Cricket -- keeping hope alive
Editorial Viewpoint by Rickey Singh
April 1, 2007
BOB Woolmer's shocking death, still being treated as a case of murder, is undoubtedly the most tragic and traumatic occurrence involving a high profile personality in the history of Cricket World Cup.
But there are also some other striking precedents.
For instance, for the very first time, teams from two of Asia's internationally renowned cricket nations, India and Pakistan, have been eliminated at the preliminary stage of a CWC tournament.
Upsets have been the order of the day in matches so far played, resulting in Sri Lanka and Bangladesh winning their places for the 'Super Eight' stage with England and even powerful South Africa scrambling to qualify for the finals against current trophy holder Australia.
For our own home team we can only hope that disappointing performances do not follow them into today's crucial match against the Sri Lankans who seem quite confident of reaching the finals to battle Australia.
It is only natural that the country folks of all participating teams would like victory for their own -- even against the odds. We in the West Indies are no different. Therefore, "rallying round the West Indies" is the unofficial anthem that we keep singing in the face of losses already suffered.
That is why it was so good, so very encouraging that a rousing welcome was organised to greet the West Indies team on arrival Friday at the Cheddi Jagan International Airport.
It would have been a measure of welcome therapy for Brian Lara and his colleagues who have together made us proud, on numerous previous occasions, as a great cricketing region of the world.
They can do it again today and move on to prove their critics wrong and strengthen the hopes of fans across the entire region and the Diasporas in going beyond the semi-final.
So let the music play, and let the International Cricket Council's Chief Executive Malcolm Speed be happy to know that in Guyana he had come to experience the "joyful noise" and much of the traditional colourful behaviour in support of cricket that he has missed in earlier matches played at other venues for CWC 07.
For their part, the Guyana Government and the Local Organising Committee would have been very much encouraged, and deservingly so, to have received unambiguous endorsements from Speed and, earlier, CWC Venue Development Director Donald Lockerbie. That is for achievements both in national stadium and accommodation-readiness -- contrary to all the negative reporting and doomsday predictions.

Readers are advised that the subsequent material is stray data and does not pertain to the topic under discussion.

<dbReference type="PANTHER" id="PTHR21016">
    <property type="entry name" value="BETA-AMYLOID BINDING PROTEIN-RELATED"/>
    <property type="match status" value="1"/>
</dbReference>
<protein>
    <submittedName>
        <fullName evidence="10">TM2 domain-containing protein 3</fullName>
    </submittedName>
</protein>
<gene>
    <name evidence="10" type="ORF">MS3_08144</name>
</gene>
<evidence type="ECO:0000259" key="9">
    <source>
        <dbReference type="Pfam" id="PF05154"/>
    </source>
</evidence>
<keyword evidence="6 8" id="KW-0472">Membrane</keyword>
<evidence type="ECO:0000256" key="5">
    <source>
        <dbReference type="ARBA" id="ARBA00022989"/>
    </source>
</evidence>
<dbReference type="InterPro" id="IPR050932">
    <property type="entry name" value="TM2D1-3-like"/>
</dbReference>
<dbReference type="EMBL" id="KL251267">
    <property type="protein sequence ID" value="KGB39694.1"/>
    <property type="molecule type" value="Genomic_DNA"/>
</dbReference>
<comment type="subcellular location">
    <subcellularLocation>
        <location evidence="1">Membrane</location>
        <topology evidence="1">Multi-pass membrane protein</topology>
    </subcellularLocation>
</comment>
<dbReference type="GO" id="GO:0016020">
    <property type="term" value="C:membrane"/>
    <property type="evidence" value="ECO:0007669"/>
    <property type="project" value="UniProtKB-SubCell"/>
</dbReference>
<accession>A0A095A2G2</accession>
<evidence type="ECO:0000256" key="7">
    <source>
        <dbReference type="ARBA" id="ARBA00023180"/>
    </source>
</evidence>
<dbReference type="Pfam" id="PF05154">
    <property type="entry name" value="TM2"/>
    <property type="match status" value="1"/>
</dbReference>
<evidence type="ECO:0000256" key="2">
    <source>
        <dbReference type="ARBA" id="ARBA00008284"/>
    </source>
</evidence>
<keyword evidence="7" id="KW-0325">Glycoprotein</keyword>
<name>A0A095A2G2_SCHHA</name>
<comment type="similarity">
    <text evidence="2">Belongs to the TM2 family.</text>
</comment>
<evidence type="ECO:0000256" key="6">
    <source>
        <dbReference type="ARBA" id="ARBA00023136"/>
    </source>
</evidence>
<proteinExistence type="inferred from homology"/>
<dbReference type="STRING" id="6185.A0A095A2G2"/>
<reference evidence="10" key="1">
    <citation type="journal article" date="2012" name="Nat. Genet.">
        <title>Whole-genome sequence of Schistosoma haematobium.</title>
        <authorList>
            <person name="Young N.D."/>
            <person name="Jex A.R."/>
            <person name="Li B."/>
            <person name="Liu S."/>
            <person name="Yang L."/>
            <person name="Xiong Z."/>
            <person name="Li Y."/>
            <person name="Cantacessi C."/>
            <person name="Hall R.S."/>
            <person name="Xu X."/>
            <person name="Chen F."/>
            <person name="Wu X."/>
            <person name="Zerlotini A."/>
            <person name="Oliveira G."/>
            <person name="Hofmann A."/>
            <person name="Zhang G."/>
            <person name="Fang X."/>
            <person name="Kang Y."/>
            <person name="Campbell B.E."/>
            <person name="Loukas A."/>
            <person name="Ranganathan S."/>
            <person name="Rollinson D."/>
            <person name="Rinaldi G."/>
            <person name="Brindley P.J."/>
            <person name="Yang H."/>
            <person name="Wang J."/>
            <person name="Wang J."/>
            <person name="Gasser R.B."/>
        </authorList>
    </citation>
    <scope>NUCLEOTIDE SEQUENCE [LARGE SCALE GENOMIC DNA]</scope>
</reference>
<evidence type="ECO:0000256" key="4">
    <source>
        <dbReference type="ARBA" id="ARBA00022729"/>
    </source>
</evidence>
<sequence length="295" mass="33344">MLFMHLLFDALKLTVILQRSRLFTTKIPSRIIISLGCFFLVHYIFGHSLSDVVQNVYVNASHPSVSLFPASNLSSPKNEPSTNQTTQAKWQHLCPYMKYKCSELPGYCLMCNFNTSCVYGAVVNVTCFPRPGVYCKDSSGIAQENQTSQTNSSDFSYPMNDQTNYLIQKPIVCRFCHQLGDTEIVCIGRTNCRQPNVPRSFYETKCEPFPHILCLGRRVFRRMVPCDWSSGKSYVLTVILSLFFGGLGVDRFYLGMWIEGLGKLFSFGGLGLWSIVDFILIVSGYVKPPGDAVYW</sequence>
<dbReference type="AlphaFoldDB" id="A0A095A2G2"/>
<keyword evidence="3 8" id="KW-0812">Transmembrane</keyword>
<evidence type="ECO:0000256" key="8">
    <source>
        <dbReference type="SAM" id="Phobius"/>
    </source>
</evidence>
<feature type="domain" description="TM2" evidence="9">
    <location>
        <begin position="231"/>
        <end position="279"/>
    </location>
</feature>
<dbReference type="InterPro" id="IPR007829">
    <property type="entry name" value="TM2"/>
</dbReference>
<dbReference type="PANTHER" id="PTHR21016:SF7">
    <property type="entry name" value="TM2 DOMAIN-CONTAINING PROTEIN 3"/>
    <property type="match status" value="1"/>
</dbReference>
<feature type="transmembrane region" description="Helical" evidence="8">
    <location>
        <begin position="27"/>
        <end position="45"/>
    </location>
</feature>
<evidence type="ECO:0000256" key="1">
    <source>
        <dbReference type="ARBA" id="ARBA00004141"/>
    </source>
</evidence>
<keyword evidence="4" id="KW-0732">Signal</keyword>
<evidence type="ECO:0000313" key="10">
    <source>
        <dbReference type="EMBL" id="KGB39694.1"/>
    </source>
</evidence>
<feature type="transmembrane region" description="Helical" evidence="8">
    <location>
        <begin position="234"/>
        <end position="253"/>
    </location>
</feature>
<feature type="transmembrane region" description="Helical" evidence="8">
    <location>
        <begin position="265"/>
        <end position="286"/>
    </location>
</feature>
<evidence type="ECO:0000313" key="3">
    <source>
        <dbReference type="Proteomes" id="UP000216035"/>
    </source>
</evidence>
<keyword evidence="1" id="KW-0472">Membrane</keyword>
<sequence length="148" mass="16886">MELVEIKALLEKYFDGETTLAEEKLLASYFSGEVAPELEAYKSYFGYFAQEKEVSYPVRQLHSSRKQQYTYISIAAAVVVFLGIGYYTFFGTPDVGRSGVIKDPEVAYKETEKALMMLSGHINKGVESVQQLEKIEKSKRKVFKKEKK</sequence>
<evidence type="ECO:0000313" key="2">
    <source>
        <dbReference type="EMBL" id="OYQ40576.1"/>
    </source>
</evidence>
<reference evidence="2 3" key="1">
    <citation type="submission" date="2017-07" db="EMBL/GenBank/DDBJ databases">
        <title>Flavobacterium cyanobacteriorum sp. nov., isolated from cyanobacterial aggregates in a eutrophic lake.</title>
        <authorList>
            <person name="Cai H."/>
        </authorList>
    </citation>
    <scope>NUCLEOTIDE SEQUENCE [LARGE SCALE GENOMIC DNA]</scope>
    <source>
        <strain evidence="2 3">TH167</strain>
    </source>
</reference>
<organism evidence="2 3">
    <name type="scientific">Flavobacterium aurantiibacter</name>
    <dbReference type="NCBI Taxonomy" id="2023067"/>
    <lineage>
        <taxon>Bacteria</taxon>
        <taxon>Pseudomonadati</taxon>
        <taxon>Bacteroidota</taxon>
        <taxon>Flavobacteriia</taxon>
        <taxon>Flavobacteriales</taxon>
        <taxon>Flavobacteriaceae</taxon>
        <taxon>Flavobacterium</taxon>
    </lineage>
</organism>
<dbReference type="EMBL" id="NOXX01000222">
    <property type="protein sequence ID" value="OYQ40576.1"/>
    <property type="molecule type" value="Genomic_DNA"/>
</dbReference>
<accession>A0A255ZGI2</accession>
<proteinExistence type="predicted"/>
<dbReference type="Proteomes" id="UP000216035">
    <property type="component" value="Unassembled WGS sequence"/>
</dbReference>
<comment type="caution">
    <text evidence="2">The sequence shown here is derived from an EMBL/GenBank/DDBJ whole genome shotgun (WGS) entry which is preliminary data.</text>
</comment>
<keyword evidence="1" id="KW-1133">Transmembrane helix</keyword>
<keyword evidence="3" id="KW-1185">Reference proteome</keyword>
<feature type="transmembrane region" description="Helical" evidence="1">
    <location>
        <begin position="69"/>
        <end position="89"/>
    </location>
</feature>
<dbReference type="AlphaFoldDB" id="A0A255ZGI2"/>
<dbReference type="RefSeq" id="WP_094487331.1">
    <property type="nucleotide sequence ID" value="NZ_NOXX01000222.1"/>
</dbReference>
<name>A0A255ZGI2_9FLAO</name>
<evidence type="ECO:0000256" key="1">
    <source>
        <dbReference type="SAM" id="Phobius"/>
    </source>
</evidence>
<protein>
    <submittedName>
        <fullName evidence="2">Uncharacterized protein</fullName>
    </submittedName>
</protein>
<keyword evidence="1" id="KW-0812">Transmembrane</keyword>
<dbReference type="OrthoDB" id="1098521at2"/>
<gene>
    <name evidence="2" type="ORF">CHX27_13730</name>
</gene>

At his press conference on Thursday, shared with LOC Chief Executive Officer Karran Singh, Lockerbie made clear: "All the talk that was circulating about matches being taken from Guyana, I found ridiculous..."
Unfortunately, some sections of the local and regional media seemed not to have awakened to the fact that there NEVER was any switching of management control from the Local Organising Committee as had been misleadingly reported.
In the circumstances, it may be quite appropriate to repeat what the ICC's Speed told a press conference on Friday, with Sports and Culture Minister Frank Anthony next to him:
"Your country has much to be proud of. You have built an outstanding cricket ground in a very short period of time. I first came here about two years ago and the cane fields had just been cleared and the playing surface had just been levelled. Nothing whatsoever had been built..."
Now, in place of those cane fields proudly stands the US$25 million Guyana National Stadium which -- as I have expressed, from a personal perspective in the local and regional media -- should be considered for renaming after the illustrious Clive Lloyd, identified as one of the very great captains in the history of international cricket.